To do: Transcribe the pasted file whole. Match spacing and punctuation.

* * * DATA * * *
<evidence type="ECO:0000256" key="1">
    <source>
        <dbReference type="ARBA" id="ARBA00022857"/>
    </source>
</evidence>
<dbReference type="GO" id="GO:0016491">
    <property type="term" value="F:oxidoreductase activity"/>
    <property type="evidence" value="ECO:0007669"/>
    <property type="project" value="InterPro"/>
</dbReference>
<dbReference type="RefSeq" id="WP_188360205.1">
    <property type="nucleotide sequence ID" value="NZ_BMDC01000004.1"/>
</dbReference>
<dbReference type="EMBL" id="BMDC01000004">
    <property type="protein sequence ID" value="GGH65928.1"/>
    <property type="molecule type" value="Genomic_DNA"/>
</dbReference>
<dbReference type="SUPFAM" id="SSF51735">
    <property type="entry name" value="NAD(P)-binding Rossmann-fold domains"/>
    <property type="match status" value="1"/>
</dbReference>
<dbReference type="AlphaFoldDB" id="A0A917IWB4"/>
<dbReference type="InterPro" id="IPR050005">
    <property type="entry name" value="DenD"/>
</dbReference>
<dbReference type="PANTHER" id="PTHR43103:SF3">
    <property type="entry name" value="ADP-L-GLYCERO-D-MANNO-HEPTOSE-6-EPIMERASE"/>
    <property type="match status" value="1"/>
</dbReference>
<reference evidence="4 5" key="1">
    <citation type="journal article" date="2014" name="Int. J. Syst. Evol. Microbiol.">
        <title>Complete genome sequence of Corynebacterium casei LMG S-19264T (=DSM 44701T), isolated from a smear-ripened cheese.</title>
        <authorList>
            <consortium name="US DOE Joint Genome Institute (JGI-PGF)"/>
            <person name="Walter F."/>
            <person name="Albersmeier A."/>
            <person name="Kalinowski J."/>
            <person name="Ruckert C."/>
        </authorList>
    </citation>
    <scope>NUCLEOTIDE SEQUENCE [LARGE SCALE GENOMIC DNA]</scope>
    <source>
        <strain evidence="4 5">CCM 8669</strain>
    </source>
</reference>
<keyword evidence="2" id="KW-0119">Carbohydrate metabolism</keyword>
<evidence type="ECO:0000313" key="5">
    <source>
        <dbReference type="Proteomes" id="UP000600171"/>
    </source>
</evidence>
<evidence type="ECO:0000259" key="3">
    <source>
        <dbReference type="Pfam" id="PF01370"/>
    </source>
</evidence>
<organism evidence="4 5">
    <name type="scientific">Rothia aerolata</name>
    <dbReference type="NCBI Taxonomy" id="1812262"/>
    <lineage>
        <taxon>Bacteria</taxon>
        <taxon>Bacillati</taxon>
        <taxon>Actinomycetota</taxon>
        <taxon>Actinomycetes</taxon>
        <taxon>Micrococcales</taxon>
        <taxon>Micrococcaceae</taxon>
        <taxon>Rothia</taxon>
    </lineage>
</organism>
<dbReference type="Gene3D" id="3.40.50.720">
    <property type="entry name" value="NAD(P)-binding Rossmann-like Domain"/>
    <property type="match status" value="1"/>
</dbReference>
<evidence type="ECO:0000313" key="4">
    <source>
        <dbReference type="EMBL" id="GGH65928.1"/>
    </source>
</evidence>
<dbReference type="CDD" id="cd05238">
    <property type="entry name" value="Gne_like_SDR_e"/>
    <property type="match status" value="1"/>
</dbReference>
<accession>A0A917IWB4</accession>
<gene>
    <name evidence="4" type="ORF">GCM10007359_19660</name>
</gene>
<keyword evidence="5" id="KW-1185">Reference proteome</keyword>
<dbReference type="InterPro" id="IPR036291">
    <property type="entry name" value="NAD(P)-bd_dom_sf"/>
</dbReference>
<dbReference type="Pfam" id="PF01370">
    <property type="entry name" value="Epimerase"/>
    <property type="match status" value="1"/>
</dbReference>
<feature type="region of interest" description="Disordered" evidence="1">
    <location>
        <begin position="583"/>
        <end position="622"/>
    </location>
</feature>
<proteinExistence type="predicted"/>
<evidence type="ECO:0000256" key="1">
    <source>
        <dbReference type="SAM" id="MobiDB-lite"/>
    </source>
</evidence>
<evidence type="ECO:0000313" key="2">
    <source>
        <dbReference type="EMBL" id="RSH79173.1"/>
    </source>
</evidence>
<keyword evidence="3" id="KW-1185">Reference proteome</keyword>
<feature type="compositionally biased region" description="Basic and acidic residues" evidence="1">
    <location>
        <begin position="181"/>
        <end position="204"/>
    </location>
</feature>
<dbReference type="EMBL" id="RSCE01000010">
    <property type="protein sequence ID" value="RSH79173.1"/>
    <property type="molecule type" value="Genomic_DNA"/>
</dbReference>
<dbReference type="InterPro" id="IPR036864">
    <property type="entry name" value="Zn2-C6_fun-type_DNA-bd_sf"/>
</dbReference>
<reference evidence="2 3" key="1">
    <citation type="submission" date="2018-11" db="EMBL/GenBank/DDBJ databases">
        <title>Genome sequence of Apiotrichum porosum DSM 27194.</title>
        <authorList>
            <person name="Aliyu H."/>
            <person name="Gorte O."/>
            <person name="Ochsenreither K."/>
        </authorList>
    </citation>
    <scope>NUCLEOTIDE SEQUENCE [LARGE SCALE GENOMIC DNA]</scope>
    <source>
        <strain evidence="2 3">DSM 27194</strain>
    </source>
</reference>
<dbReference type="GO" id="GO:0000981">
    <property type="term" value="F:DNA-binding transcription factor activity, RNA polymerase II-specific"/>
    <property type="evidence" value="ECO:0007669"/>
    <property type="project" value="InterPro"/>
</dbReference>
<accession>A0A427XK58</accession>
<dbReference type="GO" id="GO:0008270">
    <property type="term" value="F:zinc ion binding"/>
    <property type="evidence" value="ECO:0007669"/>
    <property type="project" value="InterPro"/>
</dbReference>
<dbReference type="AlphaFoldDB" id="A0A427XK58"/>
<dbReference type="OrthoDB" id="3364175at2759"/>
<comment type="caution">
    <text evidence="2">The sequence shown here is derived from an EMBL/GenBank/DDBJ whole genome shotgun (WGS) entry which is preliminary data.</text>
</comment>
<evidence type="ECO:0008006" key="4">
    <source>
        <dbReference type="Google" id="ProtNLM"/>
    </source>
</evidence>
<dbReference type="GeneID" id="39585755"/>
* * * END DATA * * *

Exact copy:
<evidence type="ECO:0000256" key="1">
    <source>
        <dbReference type="ARBA" id="ARBA00022857"/>
    </source>
</evidence>
<dbReference type="GO" id="GO:0016491">
    <property type="term" value="F:oxidoreductase activity"/>
    <property type="evidence" value="ECO:0007669"/>
    <property type="project" value="InterPro"/>
</dbReference>
<dbReference type="RefSeq" id="WP_188360205.1">
    <property type="nucleotide sequence ID" value="NZ_BMDC01000004.1"/>
</dbReference>
<dbReference type="EMBL" id="BMDC01000004">
    <property type="protein sequence ID" value="GGH65928.1"/>
    <property type="molecule type" value="Genomic_DNA"/>
</dbReference>
<dbReference type="SUPFAM" id="SSF51735">
    <property type="entry name" value="NAD(P)-binding Rossmann-fold domains"/>
    <property type="match status" value="1"/>
</dbReference>
<dbReference type="AlphaFoldDB" id="A0A917IWB4"/>
<dbReference type="InterPro" id="IPR050005">
    <property type="entry name" value="DenD"/>
</dbReference>
<dbReference type="PANTHER" id="PTHR43103:SF3">
    <property type="entry name" value="ADP-L-GLYCERO-D-MANNO-HEPTOSE-6-EPIMERASE"/>
    <property type="match status" value="1"/>
</dbReference>
<reference evidence="4 5" key="1">
    <citation type="journal article" date="2014" name="Int. J. Syst. Evol. Microbiol.">
        <title>Complete genome sequence of Corynebacterium casei LMG S-19264T (=DSM 44701T), isolated from a smear-ripened cheese.</title>
        <authorList>
            <consortium name="US DOE Joint Genome Institute (JGI-PGF)"/>
            <person name="Walter F."/>
            <person name="Albersmeier A."/>
            <person name="Kalinowski J."/>
            <person name="Ruckert C."/>
        </authorList>
    </citation>
    <scope>NUCLEOTIDE SEQUENCE [LARGE SCALE GENOMIC DNA]</scope>
    <source>
        <strain evidence="4 5">CCM 8669</strain>
    </source>
</reference>
<keyword evidence="2" id="KW-0119">Carbohydrate metabolism</keyword>
<evidence type="ECO:0000313" key="5">
    <source>
        <dbReference type="Proteomes" id="UP000600171"/>
    </source>
</evidence>
<evidence type="ECO:0000259" key="3">
    <source>
        <dbReference type="Pfam" id="PF01370"/>
    </source>
</evidence>
<organism evidence="4 5">
    <name type="scientific">Rothia aerolata</name>
    <dbReference type="NCBI Taxonomy" id="1812262"/>
    <lineage>
        <taxon>Bacteria</taxon>
        <taxon>Bacillati</taxon>
        <taxon>Actinomycetota</taxon>
        <taxon>Actinomycetes</taxon>
        <taxon>Micrococcales</taxon>
        <taxon>Micrococcaceae</taxon>
        <taxon>Rothia</taxon>
    </lineage>
</organism>
<dbReference type="Gene3D" id="3.40.50.720">
    <property type="entry name" value="NAD(P)-binding Rossmann-like Domain"/>
    <property type="match status" value="1"/>
</dbReference>
<evidence type="ECO:0000313" key="4">
    <source>
        <dbReference type="EMBL" id="GGH65928.1"/>
    </source>
</evidence>
<dbReference type="CDD" id="cd05238">
    <property type="entry name" value="Gne_like_SDR_e"/>
    <property type="match status" value="1"/>
</dbReference>
<accession>A0A917IWB4</accession>
<gene>
    <name evidence="4" type="ORF">GCM10007359_19660</name>
</gene>
<keyword evidence="5" id="KW-1185">Reference proteome</keyword>
<dbReference type="InterPro" id="IPR036291">
    <property type="entry name" value="NAD(P)-bd_dom_sf"/>
</dbReference>
<dbReference type="Pfam" id="PF01370">
    <property type="entry name" value="Epimerase"/>
    <property type="match status" value="1"/>
</dbReference>
<feature type="region of interest" description="Disordered" evidence="1">
    <location>
        <begin position="583"/>
        <end position="622"/>
    </location>
</feature>
<proteinExistence type="predicted"/>
<evidence type="ECO:0000256" key="1">
    <source>
        <dbReference type="SAM" id="MobiDB-lite"/>
    </source>
</evidence>
<evidence type="ECO:0000313" key="2">
    <source>
        <dbReference type="EMBL" id="RSH79173.1"/>
    </source>
</evidence>
<keyword evidence="3" id="KW-1185">Reference proteome</keyword>
<feature type="compositionally biased region" description="Basic and acidic residues" evidence="1">
    <location>
        <begin position="181"/>
        <end position="204"/>
    </location>
</feature>
<dbReference type="EMBL" id="RSCE01000010">
    <property type="protein sequence ID" value="RSH79173.1"/>
    <property type="molecule type" value="Genomic_DNA"/>
</dbReference>
<dbReference type="InterPro" id="IPR036864">
    <property type="entry name" value="Zn2-C6_fun-type_DNA-bd_sf"/>
</dbReference>
<reference evidence="2 3" key="1">
    <citation type="submission" date="2018-11" db="EMBL/GenBank/DDBJ databases">
        <title>Genome sequence of Apiotrichum porosum DSM 27194.</title>
        <authorList>
            <person name="Aliyu H."/>
            <person name="Gorte O."/>
            <person name="Ochsenreither K."/>
        </authorList>
    </citation>
    <scope>NUCLEOTIDE SEQUENCE [LARGE SCALE GENOMIC DNA]</scope>
    <source>
        <strain evidence="2 3">DSM 27194</strain>
    </source>
</reference>
<dbReference type="GO" id="GO:0000981">
    <property type="term" value="F:DNA-binding transcription factor activity, RNA polymerase II-specific"/>
    <property type="evidence" value="ECO:0007669"/>
    <property type="project" value="InterPro"/>
</dbReference>
<accession>A0A427XK58</accession>
<dbReference type="GO" id="GO:0008270">
    <property type="term" value="F:zinc ion binding"/>
    <property type="evidence" value="ECO:0007669"/>
    <property type="project" value="InterPro"/>
</dbReference>
<dbReference type="AlphaFoldDB" id="A0A427XK58"/>
<dbReference type="OrthoDB" id="3364175at2759"/>
<comment type="caution">
    <text evidence="2">The sequence shown here is derived from an EMBL/GenBank/DDBJ whole genome shotgun (WGS) entry which is preliminary data.</text>
</comment>
<evidence type="ECO:0008006" key="4">
    <source>
        <dbReference type="Google" id="ProtNLM"/>
    </source>
</evidence>
<dbReference type="GeneID" id="39585755"/>